A new year brings a renewed sense of purpose. And, although we need to continue to stay vigilant about our health, we can also start to feel hope for the future. Downtown’s small businesses have been waiting for your return and are ready to serve you in a safe and compassionate way. We hope you’ll remember and support them, too. They’re your friends and neighbors, and they’re the faces of your Downtown. #MeetMeDowntown
Photojournalist Regina Boone (pictured on the right with colleague Sandra Sellars), continues the vision of her late father, Ray Boone, founding publisher and editor of the Richmond Free Press, a weekly newspaper established because Richmond needed news catered to Black people. Mr. Boone made the paper FREE to relieve barriers in getting the news. Headquartered downtown at 422 E. Franklin Street, his legacy continues through the work of his widow, Jean, son, Raymond and Regina.
For more than 18 years, Julep's New Southern Cuisine has been known for its award-winning favorites like shrimp and grits and fried green tomatoes. Located at 420 E. Grace Street, Julep’s temporarily closed in March 2020 to keep employees and customers safe, reopening in July. But, without the regular foot traffic of downtown workers and conventioneers, it’s been slow. Said owner, Amy Cabaniss, “I like the feeling of downtown. People care for one another... look out for one another.” Amy is photographed here with bartender Hootan Hadavand (far left) and server Tony Fountaine (far right).
Chef and owner of Maya, Maria Oseguera brings modern Mexican cuisine to 525 E. Grace Street. The restaurant offers a mix of Chef Maria’s Colombian culture and her husband Michael’s family roots in Amecameca de Juarez, Mexico. In 2012, Maria and her family not only transplanted themselves, but their love of the two food cultures to Virginia, bringing imaginative plates that impress the senses with rousing flavors and beautiful presentation, using fresh ingredients from local markets.
Anthony loves the unique perspective that being Downtown brings... being surrounded by diversity, the city’s architecture, and the energy of people. As a parent of two, Anthony saw the need for a different kind of children’s clothing in Richmond. So he and his wife, Nora, got to work building a children’s clothing line that tells a special story: stay in school, do good things, be strong, and go for your dreams! Located at 104 W. Broad Street, Little Nomad hopes to attract all of the new families living in Downtown Richmond and beyond.
Adele (shown here, center, with grandchildren L.J. (left) and Lia (right) Collins) is executive director of the Black History Museum and Cultural Center of VA. For more than 30 years, the BHMVA has offered a dynamic multi-dimensional learning experience which includes history and art exhibitions, community conversations, literary presentations, social gatherings, documentary screenings, historic portrayals, and cultural activities. Housed in an artifact itself, the Historic Leigh Street Armory, at 122 W. Leigh Street, the museum is located in Historic Jackson Ward, a National Historic Landmark District, once home to Maggie L. Walker and Bill “Bojangles” Robinson.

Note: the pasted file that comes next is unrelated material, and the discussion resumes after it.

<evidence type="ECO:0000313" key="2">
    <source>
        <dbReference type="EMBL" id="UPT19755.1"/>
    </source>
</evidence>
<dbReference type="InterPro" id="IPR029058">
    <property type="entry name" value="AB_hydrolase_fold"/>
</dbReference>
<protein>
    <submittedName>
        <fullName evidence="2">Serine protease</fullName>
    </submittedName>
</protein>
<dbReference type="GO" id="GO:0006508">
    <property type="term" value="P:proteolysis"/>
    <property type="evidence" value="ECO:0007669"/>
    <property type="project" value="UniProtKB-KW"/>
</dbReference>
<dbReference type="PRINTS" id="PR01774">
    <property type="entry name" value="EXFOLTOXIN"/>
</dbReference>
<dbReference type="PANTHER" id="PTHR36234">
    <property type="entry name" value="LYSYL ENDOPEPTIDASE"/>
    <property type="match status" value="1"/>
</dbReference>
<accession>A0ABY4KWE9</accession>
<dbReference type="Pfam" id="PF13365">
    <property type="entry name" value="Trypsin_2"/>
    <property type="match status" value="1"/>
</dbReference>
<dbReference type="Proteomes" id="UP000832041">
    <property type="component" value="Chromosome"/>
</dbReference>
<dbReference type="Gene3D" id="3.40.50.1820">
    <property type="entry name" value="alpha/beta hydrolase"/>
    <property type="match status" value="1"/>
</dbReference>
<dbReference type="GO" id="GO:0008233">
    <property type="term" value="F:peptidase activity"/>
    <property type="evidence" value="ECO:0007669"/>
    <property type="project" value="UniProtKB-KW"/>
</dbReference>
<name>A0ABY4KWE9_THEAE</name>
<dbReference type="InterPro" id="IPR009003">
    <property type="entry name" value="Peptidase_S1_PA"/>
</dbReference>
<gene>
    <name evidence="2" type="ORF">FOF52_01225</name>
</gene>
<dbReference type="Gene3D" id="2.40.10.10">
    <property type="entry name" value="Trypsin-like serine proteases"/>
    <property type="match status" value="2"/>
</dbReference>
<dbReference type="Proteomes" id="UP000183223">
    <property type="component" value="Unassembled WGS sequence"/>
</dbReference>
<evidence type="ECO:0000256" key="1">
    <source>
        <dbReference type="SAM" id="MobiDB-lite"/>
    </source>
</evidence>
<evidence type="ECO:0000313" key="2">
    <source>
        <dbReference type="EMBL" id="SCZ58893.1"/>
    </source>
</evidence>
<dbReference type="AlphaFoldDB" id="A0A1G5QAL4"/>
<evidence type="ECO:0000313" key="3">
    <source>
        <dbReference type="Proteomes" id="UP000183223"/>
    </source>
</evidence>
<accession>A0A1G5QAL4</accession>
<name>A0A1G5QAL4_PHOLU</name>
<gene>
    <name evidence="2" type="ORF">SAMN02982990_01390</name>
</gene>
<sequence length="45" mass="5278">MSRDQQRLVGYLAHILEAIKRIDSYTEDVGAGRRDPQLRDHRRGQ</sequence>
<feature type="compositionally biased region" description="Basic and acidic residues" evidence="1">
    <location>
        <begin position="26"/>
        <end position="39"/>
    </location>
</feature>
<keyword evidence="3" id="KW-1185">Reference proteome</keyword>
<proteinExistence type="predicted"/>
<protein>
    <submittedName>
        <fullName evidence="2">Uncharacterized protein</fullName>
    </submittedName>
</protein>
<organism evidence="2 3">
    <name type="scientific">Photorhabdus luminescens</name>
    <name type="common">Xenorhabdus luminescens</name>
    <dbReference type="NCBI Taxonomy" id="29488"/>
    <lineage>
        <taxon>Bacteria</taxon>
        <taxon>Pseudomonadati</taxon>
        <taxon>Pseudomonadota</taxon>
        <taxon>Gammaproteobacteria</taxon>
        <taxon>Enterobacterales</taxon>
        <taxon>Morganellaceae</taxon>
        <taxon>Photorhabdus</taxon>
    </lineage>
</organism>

This dynamic duo, Janice, Director of Sales and Marketing, and Kevin, General Manager believe “We’re all tied in this together.” Along with a team dedicated to customer service and guest comfort, they operate The Berkeley Hotel at 1200 E. Cary Street. Richmond’s first boutique property, named after England’s Berkeley Castle, opened in Shockoe Slip with 55-rooms in 1988. It has remained open during the pandemic and follows strict COVID-19 precautions. Miller mentioned that downtown has always been close-knit and that camaraderie has increased as they’ve navigated the pandemic’s challenges.
If you’ve ever frequented Shockoe Bottom near Main Street Station, you've likely been greeted with a smile by Timothy Christian, a 5th generation vendor at the 17th Street Market. Selling fruits, vegetables, and more, he is considered a “Legacy Vendor” who’s worked the stand for more than 40 years after his father Henry passed it to him. You will find Timothy there nearly six days a week and on many holidays.
Jay Bayer, co-owner and general manager, has helped curate a creative cocktail menu at Jackson Ward’s Saison, a full-service restaurant focusing on seasonal small plates, entrees and desserts. He and his team doubled-down to also own and operate Saison Market, a neighborhood cafe serving breakfast, brunch, dinner and lunch just around the corner. Located at 23 W. Marshall Street and 323 N. Adams Street respectively, the two bring something new to the historic neighborhood, including cocktails on draft!